HARLINGEN — Despite the disruption caused by COVID-19 and related shutdowns and lockdowns, the Port of Harlingen managed significant growth in commodities, grant funding, navigability, staffing, strategic and master planning as well as growing its physical footprint, a review of 2020 says.

“Although there was, and still is, so much uncertainty, the Port of Harlingen showed the stability of the economy and industry this past year,” Port Director Walker Smith said. “Industry kept moving and it was a big year for us. The Port of Harlingen is growing in so many ways and that means so is the region.”

The port boosted its overall tonnage of commodities shipped by barge, rail and truck by 15 percent over the previous year, totaling 2.3 million tons. The biggest increases were in concrete, petroleum, agriculture solutions and concrete materials, port officials said.

“Petroleum continues to be a big factor in our growth,” Smith said. “As the demand grows in our region and across the border, we are fortunate to be able to benefit from the need to transport it in and out of our port. Both Titan Marine Fuel and Key Petrol are in the process of expanding their facilities here to meet the market need.”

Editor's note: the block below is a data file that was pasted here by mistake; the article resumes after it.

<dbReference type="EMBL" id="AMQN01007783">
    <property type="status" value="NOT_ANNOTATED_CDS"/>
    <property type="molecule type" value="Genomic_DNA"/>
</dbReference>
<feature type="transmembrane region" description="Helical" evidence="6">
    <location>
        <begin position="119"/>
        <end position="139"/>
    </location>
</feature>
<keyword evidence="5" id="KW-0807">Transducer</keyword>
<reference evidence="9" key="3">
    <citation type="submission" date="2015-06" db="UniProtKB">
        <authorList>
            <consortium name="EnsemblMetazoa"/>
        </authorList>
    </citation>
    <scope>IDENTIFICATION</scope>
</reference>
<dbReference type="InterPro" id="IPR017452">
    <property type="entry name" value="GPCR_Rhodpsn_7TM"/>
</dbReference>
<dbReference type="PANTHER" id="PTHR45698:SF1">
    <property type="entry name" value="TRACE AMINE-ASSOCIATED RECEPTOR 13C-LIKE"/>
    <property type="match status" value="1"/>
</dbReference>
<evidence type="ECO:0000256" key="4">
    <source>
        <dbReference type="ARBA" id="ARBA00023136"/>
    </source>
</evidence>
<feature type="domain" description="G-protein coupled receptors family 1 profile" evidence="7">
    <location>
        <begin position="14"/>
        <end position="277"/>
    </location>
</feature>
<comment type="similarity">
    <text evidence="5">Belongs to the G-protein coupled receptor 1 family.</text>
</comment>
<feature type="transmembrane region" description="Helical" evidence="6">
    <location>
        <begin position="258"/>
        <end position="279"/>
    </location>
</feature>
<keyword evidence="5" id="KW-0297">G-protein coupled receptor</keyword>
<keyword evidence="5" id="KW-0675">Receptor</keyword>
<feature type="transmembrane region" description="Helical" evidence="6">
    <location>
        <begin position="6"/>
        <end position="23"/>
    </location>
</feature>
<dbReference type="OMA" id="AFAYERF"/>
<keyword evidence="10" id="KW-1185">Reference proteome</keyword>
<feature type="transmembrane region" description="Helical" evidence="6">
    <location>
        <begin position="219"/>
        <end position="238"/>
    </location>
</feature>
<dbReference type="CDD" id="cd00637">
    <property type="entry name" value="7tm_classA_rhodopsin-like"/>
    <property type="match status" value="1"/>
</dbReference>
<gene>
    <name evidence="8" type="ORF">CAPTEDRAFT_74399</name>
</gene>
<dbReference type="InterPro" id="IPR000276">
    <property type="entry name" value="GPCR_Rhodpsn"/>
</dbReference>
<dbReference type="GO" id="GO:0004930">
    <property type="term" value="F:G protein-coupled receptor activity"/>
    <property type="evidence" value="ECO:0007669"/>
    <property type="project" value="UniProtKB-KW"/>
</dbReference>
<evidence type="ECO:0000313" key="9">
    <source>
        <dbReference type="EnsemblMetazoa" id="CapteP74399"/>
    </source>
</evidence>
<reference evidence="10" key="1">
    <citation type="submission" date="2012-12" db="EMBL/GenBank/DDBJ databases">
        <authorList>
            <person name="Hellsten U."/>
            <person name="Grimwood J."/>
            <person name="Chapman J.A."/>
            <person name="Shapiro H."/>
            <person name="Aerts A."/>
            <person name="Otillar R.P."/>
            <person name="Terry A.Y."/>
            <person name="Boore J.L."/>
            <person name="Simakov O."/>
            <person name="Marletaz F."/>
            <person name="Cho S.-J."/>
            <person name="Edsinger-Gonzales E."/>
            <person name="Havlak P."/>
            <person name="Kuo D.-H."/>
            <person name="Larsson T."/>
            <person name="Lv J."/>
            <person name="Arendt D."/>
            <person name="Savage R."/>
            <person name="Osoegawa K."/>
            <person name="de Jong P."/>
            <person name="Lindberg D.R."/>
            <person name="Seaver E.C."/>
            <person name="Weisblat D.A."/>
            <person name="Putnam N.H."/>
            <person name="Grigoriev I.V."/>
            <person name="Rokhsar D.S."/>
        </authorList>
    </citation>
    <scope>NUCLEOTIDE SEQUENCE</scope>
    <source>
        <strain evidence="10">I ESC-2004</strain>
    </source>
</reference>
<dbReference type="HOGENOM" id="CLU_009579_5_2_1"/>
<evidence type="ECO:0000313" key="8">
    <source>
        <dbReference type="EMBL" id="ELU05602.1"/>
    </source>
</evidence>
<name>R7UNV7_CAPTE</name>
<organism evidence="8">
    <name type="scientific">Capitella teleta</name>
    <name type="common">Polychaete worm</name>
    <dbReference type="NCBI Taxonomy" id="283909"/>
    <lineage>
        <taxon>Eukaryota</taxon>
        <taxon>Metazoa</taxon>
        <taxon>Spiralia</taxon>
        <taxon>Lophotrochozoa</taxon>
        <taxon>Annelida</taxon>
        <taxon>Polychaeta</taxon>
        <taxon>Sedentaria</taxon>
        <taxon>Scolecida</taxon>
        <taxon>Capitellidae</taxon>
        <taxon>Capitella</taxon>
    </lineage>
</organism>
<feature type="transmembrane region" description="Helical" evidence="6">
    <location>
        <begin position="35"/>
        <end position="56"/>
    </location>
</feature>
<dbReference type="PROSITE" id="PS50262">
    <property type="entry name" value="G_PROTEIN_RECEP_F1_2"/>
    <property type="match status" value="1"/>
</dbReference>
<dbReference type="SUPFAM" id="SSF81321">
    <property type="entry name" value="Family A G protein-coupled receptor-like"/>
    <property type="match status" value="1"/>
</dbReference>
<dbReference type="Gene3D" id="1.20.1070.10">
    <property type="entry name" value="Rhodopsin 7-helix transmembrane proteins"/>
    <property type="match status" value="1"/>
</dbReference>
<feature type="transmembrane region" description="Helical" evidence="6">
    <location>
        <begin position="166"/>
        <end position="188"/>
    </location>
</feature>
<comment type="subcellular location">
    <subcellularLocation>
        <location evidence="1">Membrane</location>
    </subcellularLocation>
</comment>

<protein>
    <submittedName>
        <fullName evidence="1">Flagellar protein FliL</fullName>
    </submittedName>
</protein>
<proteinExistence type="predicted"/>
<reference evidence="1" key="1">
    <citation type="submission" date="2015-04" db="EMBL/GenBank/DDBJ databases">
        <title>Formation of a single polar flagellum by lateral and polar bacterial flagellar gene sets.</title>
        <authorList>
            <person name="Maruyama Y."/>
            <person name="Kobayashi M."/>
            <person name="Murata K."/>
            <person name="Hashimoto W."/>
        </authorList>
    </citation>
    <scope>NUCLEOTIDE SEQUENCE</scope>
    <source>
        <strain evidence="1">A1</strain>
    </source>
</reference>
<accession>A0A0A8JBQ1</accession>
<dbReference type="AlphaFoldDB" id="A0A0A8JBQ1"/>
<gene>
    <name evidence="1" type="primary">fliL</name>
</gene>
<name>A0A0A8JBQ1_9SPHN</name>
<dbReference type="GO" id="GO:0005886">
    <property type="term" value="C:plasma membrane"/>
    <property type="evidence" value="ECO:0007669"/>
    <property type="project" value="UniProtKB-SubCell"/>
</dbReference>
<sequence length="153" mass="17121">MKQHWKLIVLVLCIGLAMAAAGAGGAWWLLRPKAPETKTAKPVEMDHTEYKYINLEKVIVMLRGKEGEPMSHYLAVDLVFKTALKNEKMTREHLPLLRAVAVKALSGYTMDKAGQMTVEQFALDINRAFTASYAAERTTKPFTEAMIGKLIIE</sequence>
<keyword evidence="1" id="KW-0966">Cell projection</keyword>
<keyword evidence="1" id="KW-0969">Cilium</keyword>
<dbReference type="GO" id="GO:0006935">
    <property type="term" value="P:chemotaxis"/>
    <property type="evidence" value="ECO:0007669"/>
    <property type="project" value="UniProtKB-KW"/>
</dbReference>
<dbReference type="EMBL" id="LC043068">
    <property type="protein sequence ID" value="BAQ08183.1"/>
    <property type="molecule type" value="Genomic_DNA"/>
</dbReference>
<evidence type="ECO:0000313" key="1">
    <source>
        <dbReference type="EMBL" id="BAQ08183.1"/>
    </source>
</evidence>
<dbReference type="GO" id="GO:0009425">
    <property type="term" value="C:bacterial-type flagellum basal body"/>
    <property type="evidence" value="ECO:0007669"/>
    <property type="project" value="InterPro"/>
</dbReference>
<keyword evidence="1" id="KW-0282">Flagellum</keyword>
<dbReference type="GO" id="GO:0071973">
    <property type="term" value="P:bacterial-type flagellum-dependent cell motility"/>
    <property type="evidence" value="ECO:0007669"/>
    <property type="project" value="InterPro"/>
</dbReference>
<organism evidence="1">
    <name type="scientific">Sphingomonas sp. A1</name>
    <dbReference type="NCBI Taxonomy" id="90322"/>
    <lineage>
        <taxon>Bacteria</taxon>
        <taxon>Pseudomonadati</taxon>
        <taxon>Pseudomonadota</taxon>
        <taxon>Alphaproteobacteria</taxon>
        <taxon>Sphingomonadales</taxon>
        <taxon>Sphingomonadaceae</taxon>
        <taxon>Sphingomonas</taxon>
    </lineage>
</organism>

Smith was at least partly referring to the boost the port has received by a sharp increase in demand for diesel, which Mexico truckers load at the port and transport across the border.

The port also obtained precious U.S. Army Corps of Engineers funding to dredge the Arroyo Colorado to a depth of 14 feet and 16 feet in the port’s turning basin. Other grants included $5.3 million in funding from TxDOT to upgrade and expand facilities.

The port also completed a truck queuing area and rebuilt and resurfaced roads thanks to a TxDOT grant.

“Our partnerships with our state and federal organizations and leaders are just as essential to us as with our tenants and businesses,” said Alan Johnson, chairman of the port board. “Both the U.S. Army Corps of Engineers and TxDOT have provided us great opportunities to expand our capabilities and we look forward to what these partnerships bring in the next year.”

Port officials say the facility has created an impact of $1 billion in economic activity in Texas and $17 million in local and state tax revenue through the generation of more than 4,600 jobs through organizations that support port services, the use of local goods and services, business generation and marine cargo activity associated with the port.